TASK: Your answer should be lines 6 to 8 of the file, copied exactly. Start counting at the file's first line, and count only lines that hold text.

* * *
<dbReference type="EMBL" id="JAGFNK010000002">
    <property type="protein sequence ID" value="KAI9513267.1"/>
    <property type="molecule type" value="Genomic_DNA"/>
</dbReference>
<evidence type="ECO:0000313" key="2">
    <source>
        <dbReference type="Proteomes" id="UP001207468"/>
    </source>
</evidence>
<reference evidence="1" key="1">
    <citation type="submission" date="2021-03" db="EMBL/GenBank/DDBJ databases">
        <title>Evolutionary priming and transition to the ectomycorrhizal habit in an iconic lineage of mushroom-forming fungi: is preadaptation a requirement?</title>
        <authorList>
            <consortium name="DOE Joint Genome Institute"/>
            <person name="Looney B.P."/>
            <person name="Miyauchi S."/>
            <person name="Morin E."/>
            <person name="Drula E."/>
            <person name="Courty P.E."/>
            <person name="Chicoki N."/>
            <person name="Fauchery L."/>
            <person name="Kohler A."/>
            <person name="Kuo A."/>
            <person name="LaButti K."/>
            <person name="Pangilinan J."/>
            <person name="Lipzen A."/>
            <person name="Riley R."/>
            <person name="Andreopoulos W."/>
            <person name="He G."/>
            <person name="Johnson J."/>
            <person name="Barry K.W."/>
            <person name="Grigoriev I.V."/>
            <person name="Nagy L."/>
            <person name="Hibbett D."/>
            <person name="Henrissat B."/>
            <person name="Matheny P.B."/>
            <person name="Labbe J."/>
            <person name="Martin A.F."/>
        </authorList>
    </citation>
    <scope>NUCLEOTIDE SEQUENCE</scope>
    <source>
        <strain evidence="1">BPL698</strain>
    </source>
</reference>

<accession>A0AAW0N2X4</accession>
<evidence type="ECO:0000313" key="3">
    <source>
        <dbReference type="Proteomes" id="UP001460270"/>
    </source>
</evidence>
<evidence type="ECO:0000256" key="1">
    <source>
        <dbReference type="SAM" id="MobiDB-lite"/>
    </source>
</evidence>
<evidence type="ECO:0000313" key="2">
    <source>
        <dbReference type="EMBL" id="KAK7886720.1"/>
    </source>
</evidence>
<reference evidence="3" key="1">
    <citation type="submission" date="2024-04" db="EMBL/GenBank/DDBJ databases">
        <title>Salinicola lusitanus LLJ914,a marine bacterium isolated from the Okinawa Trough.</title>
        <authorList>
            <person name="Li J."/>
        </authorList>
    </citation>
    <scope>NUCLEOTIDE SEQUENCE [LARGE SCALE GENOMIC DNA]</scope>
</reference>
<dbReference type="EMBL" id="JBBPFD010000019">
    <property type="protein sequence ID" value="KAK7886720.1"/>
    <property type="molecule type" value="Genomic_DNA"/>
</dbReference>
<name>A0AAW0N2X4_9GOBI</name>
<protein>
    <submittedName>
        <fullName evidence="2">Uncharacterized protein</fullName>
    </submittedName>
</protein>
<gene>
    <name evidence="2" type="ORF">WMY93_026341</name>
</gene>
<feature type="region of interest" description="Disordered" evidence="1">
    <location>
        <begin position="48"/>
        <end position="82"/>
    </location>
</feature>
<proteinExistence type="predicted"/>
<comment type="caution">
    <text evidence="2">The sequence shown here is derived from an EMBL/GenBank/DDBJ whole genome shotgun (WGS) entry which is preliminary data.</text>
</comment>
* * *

    <source>
        <dbReference type="Proteomes" id="UP001207468"/>
    </source>